Another Shadow Brokers Leak

There's another leak of NSA hacking tools and data from the Shadow Brokers. This one includes a list of hacked sites.

According to analyses from researchers here and here, Monday's dump contains 352 distinct IP addresses and 306 domain names that purportedly have been hacked by the NSA. The timestamps included in the leak indicate that the servers were targeted between August 22, 2000 and August 18, 2010. The addresses include 32 .edu domains and nine .gov domains. In all, the targets were located in 49 countries, with the top 10 being China, Japan, Korea, Spain, Germany, India, Taiwan, Mexico, Italy, and Russia. Vitali Kremez, a senior intelligence analyst at security firm Flashpoint, also provides useful analysis here.

The dump also includes various other pieces of data. Chief among them are configuration settings for an as-yet unknown toolkit used to hack servers running Unix operating systems. If valid, the list could be used by various organizations to uncover a decade's worth of attacks that until recently were closely guarded secrets. According to this spreadsheet, the servers were mostly running Solaris, an operating system from Sun Microsystems that was widely used in the early 2000s. Linux and FreeBSD are also shown.

The data is old, but you can see if you've been hacked.

Honestly, I am surprised by this release. I thought that the original Shadow Brokers dump was everything. Now that we know they held things back, there could easily be more releases.

EDITED TO ADD (11/6): More on the NSA targets. Note that the Hague-based Organization for the Prohibition of Chemical Weapons is on the list, hacked in 2000.

Posted on November 1, 2016 at 2:10 PM • 16 Comments

Comments

evanNovember 1, 2016 2:20 PM

Man, it would be amazing if US news reported on this instead of the constant 'Russian hackers' fear mongering.

AlanNovember 1, 2016 3:05 PM

> Honestly, I am surprised by this release. I thought that the original Shadow Brokers dump was everything.

It's never everything. Even the Director of the NSA doesn't know everything. No matter how much you know, there's always more.

TJNovember 1, 2016 3:10 PM

American white-collar crime and political corruption? Why aren't you looking at the Russians with everyone else?

GrauhutNovember 1, 2016 4:33 PM

@evan: "'Russian hackers' fear mongering"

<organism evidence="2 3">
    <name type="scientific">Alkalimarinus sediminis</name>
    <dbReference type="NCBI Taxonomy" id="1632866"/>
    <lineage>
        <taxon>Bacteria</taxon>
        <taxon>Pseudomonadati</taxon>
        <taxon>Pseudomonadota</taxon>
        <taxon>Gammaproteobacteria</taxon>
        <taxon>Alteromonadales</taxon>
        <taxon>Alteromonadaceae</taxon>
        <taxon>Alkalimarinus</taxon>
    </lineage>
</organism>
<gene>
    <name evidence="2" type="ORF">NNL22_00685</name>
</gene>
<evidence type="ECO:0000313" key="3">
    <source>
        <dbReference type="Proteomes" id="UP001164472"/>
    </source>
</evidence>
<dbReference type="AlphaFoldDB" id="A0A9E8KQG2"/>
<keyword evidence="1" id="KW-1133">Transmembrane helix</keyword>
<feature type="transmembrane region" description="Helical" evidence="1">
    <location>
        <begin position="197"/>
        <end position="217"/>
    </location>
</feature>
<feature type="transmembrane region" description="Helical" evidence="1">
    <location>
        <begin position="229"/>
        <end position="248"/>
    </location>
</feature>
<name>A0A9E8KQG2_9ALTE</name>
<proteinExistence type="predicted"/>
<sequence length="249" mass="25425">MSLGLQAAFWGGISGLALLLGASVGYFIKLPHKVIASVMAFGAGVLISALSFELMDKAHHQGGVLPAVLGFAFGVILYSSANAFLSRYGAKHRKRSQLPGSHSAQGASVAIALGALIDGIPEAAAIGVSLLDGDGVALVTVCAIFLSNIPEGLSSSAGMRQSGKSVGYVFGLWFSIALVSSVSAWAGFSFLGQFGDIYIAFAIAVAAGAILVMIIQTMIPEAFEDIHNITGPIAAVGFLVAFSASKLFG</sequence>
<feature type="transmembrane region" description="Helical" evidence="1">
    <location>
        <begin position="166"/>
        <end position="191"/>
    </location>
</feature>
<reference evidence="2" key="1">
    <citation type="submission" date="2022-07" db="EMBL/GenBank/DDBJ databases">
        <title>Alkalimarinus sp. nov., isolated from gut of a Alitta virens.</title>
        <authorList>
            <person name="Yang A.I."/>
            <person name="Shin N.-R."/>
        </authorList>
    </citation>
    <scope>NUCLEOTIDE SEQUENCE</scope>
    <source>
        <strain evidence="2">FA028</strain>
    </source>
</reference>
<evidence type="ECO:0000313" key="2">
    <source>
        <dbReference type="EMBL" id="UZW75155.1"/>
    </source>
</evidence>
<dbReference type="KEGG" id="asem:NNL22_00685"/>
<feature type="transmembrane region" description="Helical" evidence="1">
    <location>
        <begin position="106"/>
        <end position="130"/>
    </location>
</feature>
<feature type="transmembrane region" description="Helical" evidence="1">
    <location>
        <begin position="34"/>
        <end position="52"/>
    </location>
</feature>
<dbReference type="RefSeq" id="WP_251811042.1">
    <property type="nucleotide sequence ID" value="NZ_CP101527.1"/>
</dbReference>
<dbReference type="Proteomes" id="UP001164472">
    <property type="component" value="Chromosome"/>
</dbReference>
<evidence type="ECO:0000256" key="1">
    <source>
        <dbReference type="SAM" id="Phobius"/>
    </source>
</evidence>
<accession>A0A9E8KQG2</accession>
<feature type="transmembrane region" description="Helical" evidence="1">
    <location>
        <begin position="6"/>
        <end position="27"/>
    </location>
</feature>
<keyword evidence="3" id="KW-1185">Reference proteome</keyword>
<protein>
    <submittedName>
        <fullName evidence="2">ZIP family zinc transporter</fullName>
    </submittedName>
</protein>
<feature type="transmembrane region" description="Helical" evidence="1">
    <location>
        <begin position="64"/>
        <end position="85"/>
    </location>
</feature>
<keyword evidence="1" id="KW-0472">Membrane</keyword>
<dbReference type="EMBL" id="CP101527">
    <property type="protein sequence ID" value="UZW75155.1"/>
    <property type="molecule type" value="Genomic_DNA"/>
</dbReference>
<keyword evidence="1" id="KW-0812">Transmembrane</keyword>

Yes, but as ironic as it sounds, shadow brokers could well be a Russian PsyOP.

Capitalism critics: "Isn't it great that you can buy everything?"

Timing: The latest release could well be a payback for the CyberHunta release.

"Cyber Hunta released emails October 28 from aides close to Vladimir Putin that show Russia heavily influencing the separatist movement in Ukraine."
https://www.wired.com/2016/10/security-news-week-ukrainian-group-leaks-emails-top-putin-aides/


Or there is some kind of hacking NGO playing with both sides... ;)

Ross SniderNovember 1, 2016 4:52 PM

Very interesting that the author speculates that attacks against China, Japan and Korea are for confusing attribution.

The Asia Pacific is the emerging fundamental focus of the National Security core of the United States. The plan for the Asia Pacific region - to prevent the old enemy Japan and the possible new enemy China from growing to a strength that could challenge the United States - is to create an adversarial balancing (divide and conquer) between Japan, Korea and China.

Likely with the US National Security "pivot to Asia" these targets are real targets, and not the tools of misattribution. Indeed, the targets listed have probably been attacked with misattributable source hosts - whose accumulation is another, separate, mission of the NSA and US military.

IchininNovember 1, 2016 5:03 PM

Geographical attribution is useless. "Cui bono" is a better base to form a hypothesis from.

Also, shows how pathetic those "pew-pew attack maps" are.

otherwiseNovember 1, 2016 6:10 PM

"closely guarded secrets"

Such do not exist on any computer system interfaced to an unclassified network.

otherwiseNovember 1, 2016 6:28 PM

"Data diodes" and such are physical media only. One direction only:

Unclassified -> Classified -> Incinerator.

In today's world, no one, not even the NSA, can "hack" from a Classified domain to an Unclassified domain without being hacked in return.

Notwithstanding, I've heard that the NSA runs both classified and unclassified virtual machines on the same physical box. I'm not sure I believe it, but nevertheless I should warn against it:

I've also heard that the Jews refuse to eat meat and milk in the same meal. Now what happened when Abraham served meat and milk in the same meal to visitors from heaven? (Genesis 18.) Yes, whole cities were destroyed. So perhaps there is some lesson to be learned here.